In the last few weeks I’ve been working very hard on the upcoming balance book. There’s been a lot of planning, writing, editing, re-writing, researching and tea drinking. The structure is now complete start to finish and I’m busy filling in the bits of content.
I thought I’d share some of these bits with you as I go along, to give you a flavour of what the book is like and to offer you some useful help with your health, fitness and wellbeing. This first piece comes from the very start of the book as it has the potential to impact everything you do from setting goals to making changes. It’s all about your values; I hope you find it helpful.
Values - what’s important to you in life?
“Just as your car runs more smoothly and requires less energy to go faster and farther when the wheels are in perfect alignment, you perform better when your thoughts, feelings, emotions, goals, and values are in balance.”
What is important to you in your life? What do you believe in? What guiding principles do you wish to live by? These might seem like strange questions to ask here, but they’re hugely important to the lifestyle changes that you are considering making. Why you might ask? Let’s take a look.
A former client of mine, Emily, wanted to lose a stone. We’d agree targets and actions but when we came to review her progress, she’d never achieve them, saying she just felt that she wasn’t the sort of person who could lose weight. This went on for a while, until in one of our sessions, she mentioned that she had a young daughter who’d suffered with an eating disorder, although she was now much better.
We discussed how the impact this had on her and she realised that she was worried that her losing weight might set her daughter off on the wrong path again. To Emily, her daughter was the most important thing in the world and she constantly worried about her. She realised that she was so concerned for her daughter that, whenever she was around, she would eat in order to try to encourage her to do the same.
We talked about how eating too much and being overweight could also be unhealthy, and she said that she would talk to her daughter about her weight-loss goals. As it turned out, her daughter wasn’t worried about it in the slightest and actively encouraged her mom to get fitter and healthier, which she duly achieved over the next few months. Emily’s strong family values had at first hindered her progress because she hadn’t found a way to reconcile them with her other health goals. Once she had, she was in the right place to achieve them.
What I saw with Emily was the she placed the thing most important to her at the top of her list. Her daughter was more important to her than her own health. And it’s the same for everyone; we all have things in our world that are vitally important to us. For some people, it’s family, for others it may be friendships, success, health, wealth, trust, adventure, compassion, or learning. The difficulty comes when we want to do something to improve our health, fitness or wellbeing, but we feel in our heads that this may in some way negatively impact on our values.
Not everyone places health high up their values list, nor should they. Your values are unique to you; they began forming at a very early age through life experiences and the influence of those close to you and changing them is hard. The great news is, you don’t have to change them, all you need to do if you want to get fitter and healthier is find a way to balance the changes you feel you should make with your values. For example, if relaxation is an important value for you and you currently smoke to help you relax when things are stressful at work, giving up smoking may not work unless you find an alternative way to unwind. Equally if career success to ensure you can look after those dear to you is your most important value, it can be hard to find time to fit exercise and healthy eating into your daily routine. Recognising that being fitter and healthier can help you achieve career success through increased energy, concentration and motivation is an important step, as is making changes that still allow you to work as hard as you feel is needed.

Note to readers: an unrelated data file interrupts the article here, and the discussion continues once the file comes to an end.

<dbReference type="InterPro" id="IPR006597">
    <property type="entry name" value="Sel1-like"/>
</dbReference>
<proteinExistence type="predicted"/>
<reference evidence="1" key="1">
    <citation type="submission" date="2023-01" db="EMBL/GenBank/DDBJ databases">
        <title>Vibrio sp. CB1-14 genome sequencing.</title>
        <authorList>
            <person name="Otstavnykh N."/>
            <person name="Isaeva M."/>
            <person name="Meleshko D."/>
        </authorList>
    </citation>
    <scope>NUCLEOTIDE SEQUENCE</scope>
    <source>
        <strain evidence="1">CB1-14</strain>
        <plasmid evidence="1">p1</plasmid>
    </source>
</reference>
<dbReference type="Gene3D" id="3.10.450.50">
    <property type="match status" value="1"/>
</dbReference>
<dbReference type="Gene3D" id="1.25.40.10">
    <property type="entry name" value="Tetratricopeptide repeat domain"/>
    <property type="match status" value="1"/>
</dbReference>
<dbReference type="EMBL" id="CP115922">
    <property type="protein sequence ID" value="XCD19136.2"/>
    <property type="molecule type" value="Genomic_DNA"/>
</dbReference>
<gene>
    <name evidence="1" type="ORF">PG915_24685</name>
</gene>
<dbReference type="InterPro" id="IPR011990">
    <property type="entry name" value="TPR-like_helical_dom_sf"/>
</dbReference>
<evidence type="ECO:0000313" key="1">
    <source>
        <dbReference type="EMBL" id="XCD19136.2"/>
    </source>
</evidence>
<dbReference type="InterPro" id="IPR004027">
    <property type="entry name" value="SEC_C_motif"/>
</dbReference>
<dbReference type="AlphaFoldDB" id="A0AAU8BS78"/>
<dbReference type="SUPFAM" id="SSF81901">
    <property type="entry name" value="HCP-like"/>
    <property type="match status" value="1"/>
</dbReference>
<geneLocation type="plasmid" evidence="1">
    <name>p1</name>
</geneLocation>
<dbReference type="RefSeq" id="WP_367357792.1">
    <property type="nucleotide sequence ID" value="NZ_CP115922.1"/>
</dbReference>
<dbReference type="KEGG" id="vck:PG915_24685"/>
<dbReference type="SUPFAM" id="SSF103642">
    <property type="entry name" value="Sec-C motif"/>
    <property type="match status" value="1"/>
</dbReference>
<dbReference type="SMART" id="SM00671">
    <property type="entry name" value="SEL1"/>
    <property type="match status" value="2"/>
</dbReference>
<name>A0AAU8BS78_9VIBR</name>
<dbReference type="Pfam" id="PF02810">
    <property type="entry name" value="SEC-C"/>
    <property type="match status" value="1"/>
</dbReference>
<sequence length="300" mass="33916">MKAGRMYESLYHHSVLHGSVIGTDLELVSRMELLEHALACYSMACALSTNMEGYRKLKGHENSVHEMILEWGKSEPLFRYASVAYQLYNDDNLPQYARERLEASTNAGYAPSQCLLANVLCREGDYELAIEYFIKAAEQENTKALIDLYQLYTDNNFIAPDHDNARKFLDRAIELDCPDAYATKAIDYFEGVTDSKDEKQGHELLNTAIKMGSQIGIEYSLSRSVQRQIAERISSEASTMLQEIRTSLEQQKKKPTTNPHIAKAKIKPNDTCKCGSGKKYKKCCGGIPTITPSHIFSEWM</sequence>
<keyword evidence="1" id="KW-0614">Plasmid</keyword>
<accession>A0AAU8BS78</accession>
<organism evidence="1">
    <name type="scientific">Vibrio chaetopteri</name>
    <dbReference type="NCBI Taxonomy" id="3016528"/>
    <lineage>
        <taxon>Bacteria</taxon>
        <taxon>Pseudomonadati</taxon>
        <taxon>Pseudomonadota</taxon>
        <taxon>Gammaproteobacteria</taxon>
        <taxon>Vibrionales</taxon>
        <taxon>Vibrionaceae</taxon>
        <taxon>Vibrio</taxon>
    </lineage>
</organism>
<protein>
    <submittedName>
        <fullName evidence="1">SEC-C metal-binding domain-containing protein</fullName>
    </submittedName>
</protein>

Interestingly, I know that my own values often cause challenges for me in a different way. I place being fit and healthy at the very top of the tree as I feel it helps me with everything else, but sometimes I’ll prioritise doing a workout over my tax return or getting more sleep over meeting a deadline. The key is to find the right balance.
What are your values?
Step 1: Check out the task in the link below, created by William Miller and colleagues. Miller, along with another colleague called Stephen Rollnick, created a form of coaching known as Motivational Interviewing which has been hugely successful in helping people to change, with a recent review of the scientific studies done on the topic stating that it ‘outperforms traditional advice giving in the treatment of a broad range of behavioural problems.
You can add any values that you feel are missing, or even skip the task and simply make a list of the things you feel are extremely important to you in your life.
Whichever way you do it, you should finish by selecting the FIVE most important values to you overall.
Step 2: Look at your five most important values. Might they in any way negatively impact your health, fitness and wellbeing?
Step 3: Do they positively impact your health, fitness and wellbeing at all?
Step 4: How might being fitter and healthier help you to live more in line with your values?
You should now have a good idea of what’s important to you and understand how these things might be both problematic and beneficial for your health, fitness and wellbeing. Being able to link any lifestyle changes back to your personal values can be a fantastic tool to motivate you to stick at them and maybe even make more changes in future.